“The U.S. Defense Department has already tested this new-age biofuel in its B-52 bomber fleet… “

By Travis Johnson, Stock Gumshoe, April 15, 2013

We’ve gotten a bunch of questions recently about this pitch from Nathan Slaughter about gas to liquids technology and the “death of OPEC,” so I’m sharing an excerpt from the Friday File article about this teaser that we published a little over three weeks ago for the Irregulars.

Don’t worry, it’s the meat of the article — I didn’t leave out the tickers or any of my comments on this particular stock, I just left out the comments about a few other stocks I cover for the Irregulars and about my personal portfolio. I still don’t own any of the stocks mentioned below, for full disclosure, and haven’t traded any of them in the three weeks since I wrote the piece.

So … what follows was originally published on March 22. It has not been updated or edited.

“This 68-year-old Disruptive Energy Technology Could Mark the End of OPEC as we Know it.”

There have been more than a few ads that talk about the “end of OPEC” — from the “Eagle Diesel” pitches made by Frank Curzio for the natural gas-driven transportation revolution, to the more misguided love affairs with geothermal energy in years past, but this one is a bit different … and, for a change, it focuses on an inexpensive, profitable and dividend-paying company.

So I thought it was worth taking a look for you in this week’s Friday File (we’ve also got a few updates on stocks we’ve covered in the past, including Lonrho and Invensense — those are down at the bottom).

This particular ad comes in for the Scarcity & Real Wealth letter from StreetAuthority, edited by Nathan Slaughter … so how does Slaughter catch our attention?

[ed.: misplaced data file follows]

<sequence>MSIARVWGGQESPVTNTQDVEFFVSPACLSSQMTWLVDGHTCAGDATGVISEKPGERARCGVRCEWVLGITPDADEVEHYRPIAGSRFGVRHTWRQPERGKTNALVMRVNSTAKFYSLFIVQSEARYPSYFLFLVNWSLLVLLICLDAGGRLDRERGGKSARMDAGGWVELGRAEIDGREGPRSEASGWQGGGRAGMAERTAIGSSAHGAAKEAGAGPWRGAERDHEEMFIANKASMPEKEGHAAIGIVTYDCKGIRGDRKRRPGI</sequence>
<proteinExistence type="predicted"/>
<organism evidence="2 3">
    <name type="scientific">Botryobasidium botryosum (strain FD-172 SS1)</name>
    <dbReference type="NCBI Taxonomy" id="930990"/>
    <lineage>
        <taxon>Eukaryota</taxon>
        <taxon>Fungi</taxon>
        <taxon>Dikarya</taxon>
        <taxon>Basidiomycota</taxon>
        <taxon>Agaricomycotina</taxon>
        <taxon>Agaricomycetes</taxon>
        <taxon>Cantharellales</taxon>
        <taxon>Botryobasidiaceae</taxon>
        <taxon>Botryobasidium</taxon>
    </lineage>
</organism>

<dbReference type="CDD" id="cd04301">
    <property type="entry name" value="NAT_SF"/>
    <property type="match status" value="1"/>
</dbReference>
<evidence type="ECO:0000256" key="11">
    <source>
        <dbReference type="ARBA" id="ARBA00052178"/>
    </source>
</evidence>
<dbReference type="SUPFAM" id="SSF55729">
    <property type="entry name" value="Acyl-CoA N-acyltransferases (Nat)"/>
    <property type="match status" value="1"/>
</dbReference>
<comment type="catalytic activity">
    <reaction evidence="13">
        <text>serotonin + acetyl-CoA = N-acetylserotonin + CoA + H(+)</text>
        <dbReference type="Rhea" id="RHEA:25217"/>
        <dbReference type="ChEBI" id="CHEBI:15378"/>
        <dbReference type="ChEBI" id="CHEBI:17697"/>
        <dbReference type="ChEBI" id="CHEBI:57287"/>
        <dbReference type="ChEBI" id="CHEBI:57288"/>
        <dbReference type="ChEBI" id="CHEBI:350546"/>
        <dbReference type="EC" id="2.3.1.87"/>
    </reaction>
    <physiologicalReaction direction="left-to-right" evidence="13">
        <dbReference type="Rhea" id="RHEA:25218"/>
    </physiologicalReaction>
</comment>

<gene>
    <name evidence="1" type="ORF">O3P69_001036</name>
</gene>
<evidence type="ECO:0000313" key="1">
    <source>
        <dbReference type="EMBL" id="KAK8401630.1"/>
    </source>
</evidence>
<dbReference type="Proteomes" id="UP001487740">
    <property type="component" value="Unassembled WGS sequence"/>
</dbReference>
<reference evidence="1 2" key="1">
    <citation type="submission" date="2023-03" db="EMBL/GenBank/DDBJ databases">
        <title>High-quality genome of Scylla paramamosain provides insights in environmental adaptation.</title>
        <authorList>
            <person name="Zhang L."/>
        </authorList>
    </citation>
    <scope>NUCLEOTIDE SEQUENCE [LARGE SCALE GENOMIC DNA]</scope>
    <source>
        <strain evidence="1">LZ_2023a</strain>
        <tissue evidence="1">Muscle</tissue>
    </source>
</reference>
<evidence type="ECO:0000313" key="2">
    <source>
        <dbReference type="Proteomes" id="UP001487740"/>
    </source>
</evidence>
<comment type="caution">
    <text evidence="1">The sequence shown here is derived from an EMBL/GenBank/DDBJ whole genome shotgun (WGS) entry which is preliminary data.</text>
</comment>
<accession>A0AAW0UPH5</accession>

Well, here’s the intro to the ad:

“The U.S. Defense Department has already tested this new-age biofuel in its B-52 bomber fleet, while one major airline has already locked in a 10-year supply.

Forbes calls this development ‘a small but significant step forward in sustainable aviation.’

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“The Wall Street Journal says, ‘Early adopters will make the most money.’

“You’ll call this the most profitable investment idea for 2013.

“If you can get in now — before this technology is rolled out in the U.S. — you could easily turn a $5,000 investment into $50,000 in the next five years but double that again when it’s licensed to China.”

So that sounds nice, right? Slaughter goes on to talk about the huge impact that fracking has had on natural gas prices, and says that this next step — which is dependent on those low nat gas prices — will help drive down the cost of gasoline and diesel fuel. And, of course, help make us rich in the process. He says he has two goals:

“1. To tell you about a “new” 68-year-old gas-to-liquids (GTL) disruptive energy technology that America’s glut of natural gas has made commercially profitable, and

“2. To explain how you can get in on this incredible wealth-building opportunity before licensing of the gas-to-liquids technology around the world begins and the company’s stock price doubles….

“I know how preposterous it may sound that GTL technology could be more profitable than fracking.

“But not when you fully understand how falling natural gas prices make it possible for GTL technology to profitably produce a barrel of diesel fuel for $66 — compared to $124 from crude oil… then you can begin to see the profit opportunities staring you in the face.

“Especially now with natural gas prices hitting their lowest point in 35 years as the fracking boom spreads around the world, more shale reserves are tapped, and more natural gas floods into the market.

“And that’s just the beginning.

“With natural gas prices at record lows, this breakthrough technology has the ability to recapture — hold on to your hat — billions of cubic feet of natural gas that’s burned off from venting at oil wells.

“Do you realize what this means?

“This company is sitting on technology that when fully realized could be worth hundreds of millions of dollars by capturing the vented and burned natural gas from oil wells around the world and turning it millions of barrels of diesel fuel.”